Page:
What surprised me while reading this was the fact that Williams was such a maverick in his thinking. I always had a vague idea in mind that the puritans must have been a tolerant bunch since they were escaping persecution in England. What this book informed me is that they were even more intolerant than the English! John Winthrop, governor of the new colonial charter, had a vision for Massachusetts of a "city on a hill", that would shine a beacon of religious conversion unto the wilds of the new world. There was no room for any religious view outside of the puritan one in that vision. Anyone who dared put voice to a dissenting opinion about the nature of religion was banished - often after having their ears cut off! Further offenses against the status quo resulted in even more severe punishment, up to and including being put to death. As a matter of fact, there was a lot of killing described in this book. Many historical figures in both England and New England died violently as a result of heretical convictions. The most horrific method entailed hanging the victim, cutting him down before he died, then disemboweling and drawing and quartering him while still alive. Even King Charles I was executed for treason in 1649. The crowd that gathered to see that particular spectacle was described as shouting with a joyful roar as his head was mounted on a spike on a wall of the Tower of London as though, "... a great victory had been won." Barbaric times. Navigating these treacherous religious and political waters, Roger Williams changed the world with his ideas and also managed to keep his ears, tongue and head until he died of old age at ~80 years old. This speaks volumes to his intelligence, charisma, and personal bravery.

Regarding the book's narrative; As I stated at the beginning, Barry narrates a story that reads like historical fiction. The facts are exhaustively and impressively researched but are also laid out in a riveting fashion. Further reading on the subject is easily found by way of the included bibliography. After a bit of a slow start where Barry describes the political and social landscape of England that Roger Williams grew up in, the book really hits its stride when the focus shifts to the New World. An outgoing personality and deep-thinking individual, Williams was the first Englishman to take time to study and befriend the native Indians. Doing so saved his life on more than one occasion when he angered the puritans in Massachusetts and his Indian friends gave him sanctuary.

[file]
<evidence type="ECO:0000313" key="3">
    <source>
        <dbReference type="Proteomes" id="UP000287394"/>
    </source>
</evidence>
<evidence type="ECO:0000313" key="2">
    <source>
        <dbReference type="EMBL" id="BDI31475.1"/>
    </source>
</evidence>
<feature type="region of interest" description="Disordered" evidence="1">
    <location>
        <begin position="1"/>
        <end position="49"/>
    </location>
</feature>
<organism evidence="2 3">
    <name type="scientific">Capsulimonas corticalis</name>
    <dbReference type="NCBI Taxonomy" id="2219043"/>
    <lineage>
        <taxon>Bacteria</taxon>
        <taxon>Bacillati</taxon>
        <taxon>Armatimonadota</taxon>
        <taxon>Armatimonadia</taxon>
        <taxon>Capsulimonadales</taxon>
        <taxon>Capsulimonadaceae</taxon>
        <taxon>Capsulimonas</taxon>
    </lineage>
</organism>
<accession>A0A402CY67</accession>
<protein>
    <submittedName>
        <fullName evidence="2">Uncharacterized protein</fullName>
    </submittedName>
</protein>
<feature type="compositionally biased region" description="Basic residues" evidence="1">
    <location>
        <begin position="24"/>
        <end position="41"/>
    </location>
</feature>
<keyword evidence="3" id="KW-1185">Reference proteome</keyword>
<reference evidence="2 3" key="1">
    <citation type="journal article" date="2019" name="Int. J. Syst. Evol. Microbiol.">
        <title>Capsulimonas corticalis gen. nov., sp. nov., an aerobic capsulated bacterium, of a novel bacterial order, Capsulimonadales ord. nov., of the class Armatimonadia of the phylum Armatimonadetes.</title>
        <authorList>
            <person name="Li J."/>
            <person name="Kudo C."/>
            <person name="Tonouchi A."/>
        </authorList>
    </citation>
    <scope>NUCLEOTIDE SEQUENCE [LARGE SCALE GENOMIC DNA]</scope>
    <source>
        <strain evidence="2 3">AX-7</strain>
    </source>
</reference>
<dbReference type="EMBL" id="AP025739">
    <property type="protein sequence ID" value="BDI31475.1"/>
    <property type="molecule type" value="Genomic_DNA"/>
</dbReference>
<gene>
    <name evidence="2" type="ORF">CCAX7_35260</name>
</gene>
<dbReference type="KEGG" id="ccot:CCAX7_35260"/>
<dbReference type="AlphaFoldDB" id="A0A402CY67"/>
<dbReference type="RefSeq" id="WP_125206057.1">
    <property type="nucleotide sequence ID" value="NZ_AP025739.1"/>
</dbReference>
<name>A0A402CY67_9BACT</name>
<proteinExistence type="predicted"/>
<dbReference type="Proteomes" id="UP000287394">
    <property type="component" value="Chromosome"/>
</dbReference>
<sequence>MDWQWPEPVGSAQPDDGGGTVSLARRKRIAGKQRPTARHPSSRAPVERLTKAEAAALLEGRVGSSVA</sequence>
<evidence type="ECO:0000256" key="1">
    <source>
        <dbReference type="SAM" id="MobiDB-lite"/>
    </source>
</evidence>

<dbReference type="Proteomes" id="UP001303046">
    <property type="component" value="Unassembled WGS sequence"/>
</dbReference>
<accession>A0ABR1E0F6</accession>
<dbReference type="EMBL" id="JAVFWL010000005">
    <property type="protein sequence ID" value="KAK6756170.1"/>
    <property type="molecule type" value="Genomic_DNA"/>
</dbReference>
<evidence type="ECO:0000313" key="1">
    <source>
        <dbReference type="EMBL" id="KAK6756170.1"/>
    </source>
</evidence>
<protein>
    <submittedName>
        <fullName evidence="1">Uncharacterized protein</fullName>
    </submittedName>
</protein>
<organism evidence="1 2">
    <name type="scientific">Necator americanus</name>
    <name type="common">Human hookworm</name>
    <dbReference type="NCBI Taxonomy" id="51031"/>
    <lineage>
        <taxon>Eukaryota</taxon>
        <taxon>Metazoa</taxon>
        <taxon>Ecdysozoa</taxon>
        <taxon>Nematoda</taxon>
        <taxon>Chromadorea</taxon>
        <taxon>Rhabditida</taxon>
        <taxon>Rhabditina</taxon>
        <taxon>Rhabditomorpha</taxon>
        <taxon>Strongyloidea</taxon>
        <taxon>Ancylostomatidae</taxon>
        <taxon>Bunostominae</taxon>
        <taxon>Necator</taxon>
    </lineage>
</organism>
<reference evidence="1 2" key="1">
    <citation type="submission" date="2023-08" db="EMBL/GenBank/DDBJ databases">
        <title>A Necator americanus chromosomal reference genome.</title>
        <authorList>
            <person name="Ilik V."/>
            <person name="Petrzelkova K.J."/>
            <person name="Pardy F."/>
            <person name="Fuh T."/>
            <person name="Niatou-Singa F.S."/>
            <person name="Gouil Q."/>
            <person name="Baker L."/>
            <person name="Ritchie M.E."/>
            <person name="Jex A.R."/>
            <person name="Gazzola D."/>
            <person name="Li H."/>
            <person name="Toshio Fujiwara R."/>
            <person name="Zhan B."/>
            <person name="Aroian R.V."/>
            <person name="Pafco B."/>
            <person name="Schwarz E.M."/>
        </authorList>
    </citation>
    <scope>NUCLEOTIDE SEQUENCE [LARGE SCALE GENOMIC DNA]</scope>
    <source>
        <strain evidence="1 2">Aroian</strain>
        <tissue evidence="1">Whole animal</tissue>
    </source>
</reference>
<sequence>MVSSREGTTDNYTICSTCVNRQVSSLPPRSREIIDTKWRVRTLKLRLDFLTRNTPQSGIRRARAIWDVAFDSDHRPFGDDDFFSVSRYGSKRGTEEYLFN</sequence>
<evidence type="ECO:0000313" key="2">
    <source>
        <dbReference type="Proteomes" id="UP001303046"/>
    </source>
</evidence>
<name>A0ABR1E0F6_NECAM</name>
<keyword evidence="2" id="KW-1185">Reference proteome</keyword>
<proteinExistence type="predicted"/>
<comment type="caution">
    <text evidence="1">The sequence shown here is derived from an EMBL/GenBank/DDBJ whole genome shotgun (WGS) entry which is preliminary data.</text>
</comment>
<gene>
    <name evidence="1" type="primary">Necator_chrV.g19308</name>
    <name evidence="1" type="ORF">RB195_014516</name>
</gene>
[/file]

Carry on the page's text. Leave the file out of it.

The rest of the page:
Williams' logical thinking, and early influence from such notables as Sir Edward Coke and Sir Francis Bacon, led him to take the view that, "each man is sovereign in his own head", and, "his home is as his own castle." These are rights that we take for granted today but, in those days, few people believed this! In fact, most western people in the 17th century believed in the divine right of kings to rule. That the king's position was appointed directly from God and that, as a result, the king could do no wrong. Today, we view British royalty mostly as wealthy people with no real political power. In Williams' day, the king held the lives of his subjects, (not citizens!), in his hands and there was no one to dispute his divine right to do as he wished with those lives - until Williams came along and began publishing his well-considered thoughts about personal freedoms. Again, how he managed to expound these ideas and keep his head is simply astonishing!

This book is highly recommended to anyone even remotely interested in this period of English and American history. It really is a remarkable work that manages to entertain while it educates. A rare thing, that. ( )
  ScoLgo | Dec 23, 2015 |
The relationship between religion and the political state in the United States is a complex issue. While some cite a line from a Thomas Jefferson letter advocating a 'wall between church and state' as a guiding (and amusingly, sacred) text, the issues consistently overlap in American life. However, the legal protection for freedom of religion that developed in the United States was a radical departure from the government control of religion in Europe over the preceding centuries.